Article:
Jim

Archive for the ‘Politics’ Category

Journalism for those who can afford it?

In Biz, editor, innovation, News, newspaper, Politics, publish, publisher, Publishing, smartnews, startup, venture on May 4, 2009 at 6:32 pm

I’ve been wondering whether we’re headed for tiered journalism — quality news and information available only to those who can afford it, and who have a deep enough interest to bother; bloviation, press releases, gossip, trivia, poorly researched crap for everyone else.

I don’t see a conspiracy, I suspect a pattern. Public interest journalism has been on the wane for a long time. The reality is, more people are interested in the cast of Twilight than in what happened to that $700 billion we gave to the banks. And even those of us who are interested in following the money are liable to get their information from people they feel represent their interests, whether that be Fox and Friends or Paul Krugman.

Even if that tribal dynamic weren’t in play, the bottom has just flat dropped out of the “content” business. If it can be digitized, it can and will be shared, for free. Almost all efforts to build walls around general-interest news or entertainment have failed. Readers won’t pay for stuff they can get somewhere else for free, even if it’s not as high quality.

And you’ve got ad buyers abandoning media. So general interest and public interest news are shrinking, maybe toward a singularity. Newspapers, TV stations, magazines just can’t afford their staffs anymore.

So you’ve got a deepening sea of news and info out there, but less and less of it, proportionally, is what we think of as traditional, paid, professional, supervised, vetted, edited journalism. Even though everything’s digital, there’s a low signal-to-noise factor, kinda like those cheap cassette tapes you may have bought as a kid (if you’re a geezer like me.) Lotta hiss, distortion, pops and breakages.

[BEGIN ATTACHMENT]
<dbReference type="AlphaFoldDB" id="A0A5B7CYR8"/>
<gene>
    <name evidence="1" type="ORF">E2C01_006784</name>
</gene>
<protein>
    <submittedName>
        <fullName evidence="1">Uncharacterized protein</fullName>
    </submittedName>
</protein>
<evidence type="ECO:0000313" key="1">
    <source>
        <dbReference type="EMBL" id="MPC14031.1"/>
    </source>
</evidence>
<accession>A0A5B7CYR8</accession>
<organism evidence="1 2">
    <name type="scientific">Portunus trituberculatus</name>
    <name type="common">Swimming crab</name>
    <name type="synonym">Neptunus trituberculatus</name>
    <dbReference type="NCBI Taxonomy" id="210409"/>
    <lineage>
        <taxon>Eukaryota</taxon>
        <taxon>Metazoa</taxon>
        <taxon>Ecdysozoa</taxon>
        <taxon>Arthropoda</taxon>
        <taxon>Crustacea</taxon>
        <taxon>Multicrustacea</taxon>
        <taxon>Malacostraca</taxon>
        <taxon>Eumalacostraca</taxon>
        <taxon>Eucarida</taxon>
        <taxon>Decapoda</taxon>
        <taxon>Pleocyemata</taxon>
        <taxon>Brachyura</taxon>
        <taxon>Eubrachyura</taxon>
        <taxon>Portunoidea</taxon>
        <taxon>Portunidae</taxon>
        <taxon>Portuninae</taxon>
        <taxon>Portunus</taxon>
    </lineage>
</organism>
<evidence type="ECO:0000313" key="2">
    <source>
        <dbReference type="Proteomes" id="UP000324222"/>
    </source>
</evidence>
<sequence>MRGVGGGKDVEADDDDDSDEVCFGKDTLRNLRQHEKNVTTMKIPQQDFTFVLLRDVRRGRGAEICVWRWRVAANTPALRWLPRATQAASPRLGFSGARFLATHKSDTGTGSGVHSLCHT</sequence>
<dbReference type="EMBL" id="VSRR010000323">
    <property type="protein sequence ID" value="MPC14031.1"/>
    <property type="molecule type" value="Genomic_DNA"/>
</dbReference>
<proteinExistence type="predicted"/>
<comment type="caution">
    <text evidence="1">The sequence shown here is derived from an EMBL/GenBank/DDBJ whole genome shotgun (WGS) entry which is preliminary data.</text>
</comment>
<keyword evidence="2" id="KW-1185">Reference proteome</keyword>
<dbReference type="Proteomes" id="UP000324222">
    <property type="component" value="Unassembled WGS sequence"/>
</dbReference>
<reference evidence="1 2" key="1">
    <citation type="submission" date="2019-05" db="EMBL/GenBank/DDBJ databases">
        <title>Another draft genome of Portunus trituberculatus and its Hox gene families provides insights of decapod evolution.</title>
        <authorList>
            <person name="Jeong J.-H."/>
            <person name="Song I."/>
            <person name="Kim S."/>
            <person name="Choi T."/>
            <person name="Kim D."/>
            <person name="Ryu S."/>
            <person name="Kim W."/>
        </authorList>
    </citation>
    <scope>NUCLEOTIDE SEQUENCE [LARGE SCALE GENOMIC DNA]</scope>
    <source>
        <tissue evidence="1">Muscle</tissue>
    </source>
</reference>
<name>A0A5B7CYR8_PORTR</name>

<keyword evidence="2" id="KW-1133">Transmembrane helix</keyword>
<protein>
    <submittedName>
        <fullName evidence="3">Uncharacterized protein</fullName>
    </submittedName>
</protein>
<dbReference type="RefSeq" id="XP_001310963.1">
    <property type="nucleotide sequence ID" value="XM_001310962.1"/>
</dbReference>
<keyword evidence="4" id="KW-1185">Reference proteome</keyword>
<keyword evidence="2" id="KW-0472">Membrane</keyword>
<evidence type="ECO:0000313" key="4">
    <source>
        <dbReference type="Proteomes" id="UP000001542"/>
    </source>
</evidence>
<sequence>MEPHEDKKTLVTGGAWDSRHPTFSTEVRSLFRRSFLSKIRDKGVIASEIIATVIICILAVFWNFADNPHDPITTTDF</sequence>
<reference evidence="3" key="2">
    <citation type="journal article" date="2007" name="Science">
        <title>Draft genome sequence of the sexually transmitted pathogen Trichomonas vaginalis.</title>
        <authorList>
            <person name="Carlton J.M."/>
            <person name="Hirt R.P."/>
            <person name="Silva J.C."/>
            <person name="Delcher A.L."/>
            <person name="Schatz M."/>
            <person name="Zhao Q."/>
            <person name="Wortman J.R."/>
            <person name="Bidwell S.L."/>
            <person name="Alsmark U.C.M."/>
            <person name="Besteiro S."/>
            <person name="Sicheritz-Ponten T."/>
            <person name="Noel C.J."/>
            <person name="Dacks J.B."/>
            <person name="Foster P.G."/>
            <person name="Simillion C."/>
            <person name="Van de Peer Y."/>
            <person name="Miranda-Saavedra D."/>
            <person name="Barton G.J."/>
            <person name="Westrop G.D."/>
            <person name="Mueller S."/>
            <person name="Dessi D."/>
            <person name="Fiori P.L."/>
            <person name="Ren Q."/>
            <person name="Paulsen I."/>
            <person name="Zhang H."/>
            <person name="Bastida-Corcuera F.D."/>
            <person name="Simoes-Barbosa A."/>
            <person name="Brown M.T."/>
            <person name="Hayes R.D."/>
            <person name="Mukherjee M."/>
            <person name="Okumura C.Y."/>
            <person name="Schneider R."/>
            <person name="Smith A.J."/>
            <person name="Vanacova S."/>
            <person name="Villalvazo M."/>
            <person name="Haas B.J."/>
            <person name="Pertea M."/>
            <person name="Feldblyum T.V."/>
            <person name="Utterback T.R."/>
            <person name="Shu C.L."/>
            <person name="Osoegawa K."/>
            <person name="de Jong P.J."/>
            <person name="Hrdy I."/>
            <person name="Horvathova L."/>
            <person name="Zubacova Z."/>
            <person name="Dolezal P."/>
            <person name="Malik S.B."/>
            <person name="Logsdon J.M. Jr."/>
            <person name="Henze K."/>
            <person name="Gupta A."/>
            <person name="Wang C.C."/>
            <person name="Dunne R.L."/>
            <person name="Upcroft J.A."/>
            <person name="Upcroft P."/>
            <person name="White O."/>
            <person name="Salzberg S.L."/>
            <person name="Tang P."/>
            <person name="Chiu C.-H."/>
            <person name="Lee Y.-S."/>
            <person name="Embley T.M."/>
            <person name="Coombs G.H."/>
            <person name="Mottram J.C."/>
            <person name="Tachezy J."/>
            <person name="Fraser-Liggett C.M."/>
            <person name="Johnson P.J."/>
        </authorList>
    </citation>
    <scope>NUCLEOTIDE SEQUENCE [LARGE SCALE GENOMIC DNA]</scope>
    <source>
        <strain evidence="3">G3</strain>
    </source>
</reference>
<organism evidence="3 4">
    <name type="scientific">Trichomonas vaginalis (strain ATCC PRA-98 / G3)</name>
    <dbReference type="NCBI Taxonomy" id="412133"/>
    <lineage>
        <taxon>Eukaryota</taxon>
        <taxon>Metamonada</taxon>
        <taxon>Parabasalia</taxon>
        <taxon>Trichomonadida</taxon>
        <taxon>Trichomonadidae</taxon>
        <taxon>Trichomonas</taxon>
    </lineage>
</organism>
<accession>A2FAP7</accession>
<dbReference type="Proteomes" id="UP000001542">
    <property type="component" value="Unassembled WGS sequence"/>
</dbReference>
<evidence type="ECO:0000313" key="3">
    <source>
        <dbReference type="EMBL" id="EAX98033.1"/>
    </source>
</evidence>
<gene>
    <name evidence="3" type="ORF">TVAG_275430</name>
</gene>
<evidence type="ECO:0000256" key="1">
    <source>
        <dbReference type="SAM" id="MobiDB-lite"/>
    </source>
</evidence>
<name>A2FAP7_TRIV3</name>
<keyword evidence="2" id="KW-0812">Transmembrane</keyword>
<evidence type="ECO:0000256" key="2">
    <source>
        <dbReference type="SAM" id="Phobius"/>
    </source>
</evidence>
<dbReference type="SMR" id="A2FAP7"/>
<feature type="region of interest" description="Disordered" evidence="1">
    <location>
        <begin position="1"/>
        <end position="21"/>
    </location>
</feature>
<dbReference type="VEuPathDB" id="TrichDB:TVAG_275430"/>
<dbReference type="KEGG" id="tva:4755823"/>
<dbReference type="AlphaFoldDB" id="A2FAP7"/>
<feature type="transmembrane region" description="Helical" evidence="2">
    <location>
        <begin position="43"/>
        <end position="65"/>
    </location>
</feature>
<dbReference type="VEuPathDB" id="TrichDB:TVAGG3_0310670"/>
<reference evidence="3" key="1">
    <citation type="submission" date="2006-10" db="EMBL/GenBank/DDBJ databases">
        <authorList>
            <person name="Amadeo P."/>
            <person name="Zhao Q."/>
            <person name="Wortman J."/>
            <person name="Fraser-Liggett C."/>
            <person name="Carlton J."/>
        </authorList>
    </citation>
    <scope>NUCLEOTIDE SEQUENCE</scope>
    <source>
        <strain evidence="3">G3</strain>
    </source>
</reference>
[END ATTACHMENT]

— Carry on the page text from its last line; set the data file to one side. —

Meanwhile, some mad scientists are tinkering with noise reduction schemes and boutique operations that produce (presumably) crystal clear news for specialty markets — but only for elite customers who can afford it. Who would that be? Big corporations, mainly. Government agencies, maybe. Well-heeled nonprofits, I suppose.

Here are a couple of examples:

My cousin, a Washington technocrat, turned me on to Stratfor several years ago. Basically, it started as a newsletter founded by author and futurist George Friedman. He looks at world events through the lens of “intelligence” (you know, CIA stuff) rather than journalism. So Stratfor treats the same stuff as the New York Times or Wall Street Journal, but in a way that’s of particular interest not so much to the many, but to those who have lots at stake. And it costs $399 a year to subscribe.

Now, $399 might not sound that atrocious, but keep in mind, with Stratfor you get geopolitics: analyses “without bias,” breaking geopolitical news, and monographs and assessments “which offer rigorous forecasts of future world developments.” No art reviews, no comics, no gardening section. No local crime or City Hall. (By the way, Stratfor is looking for an online direct-marketing copywriter.)

Here’s another example, a startup I just found out about today. Psydex, a company that searches and analyzes news sources “in real time” just launched Psyng, a “portal that scours newswires, Internet feeds, TV closed captions, blogs and other sources of ‘chatter.'” Psyng claims to cut through the noise to reveal “statistical patterns and trends in social networks, human behavior and financial markets.” Then they plan to sell access to that to media and corporate interests.

The example they cite: “When US Airways Flight 1549 landed in the Hudson River in January, Psydex’s algorithms detected—within seconds of the incident—unusual chatter levels well before the news was broadly disseminated.”

So if you really want up-to-the-second info — ahead of your competitors, Psydex would say — you should buy it from Psyng. “Whether your Topic of interest is Oil Refinery Explosions, Apple Computer or Mergers & Acquisitions, Psyng can instantly alert you to key news events, delivering correlations and projected impacts as the news happens,” the site boasts.

Apparently, there’s a network journalists may join, but I’m not sure how that works or what, if any, remuneration there might be for “professional journalists, editors and other intelligent observers.”

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Would news by any other name still smell as … inky?

In editor, innovation, News, newspaper, Politics, publish, publisher, Publishing, smartnews, startup, venture on April 28, 2009 at 3:50 am

I got an interesting comment on my LinkedIn status line, which is “Jim would like to collaborate (or just brainstorm) with you on putting laid-off newspaper journalists back to work.”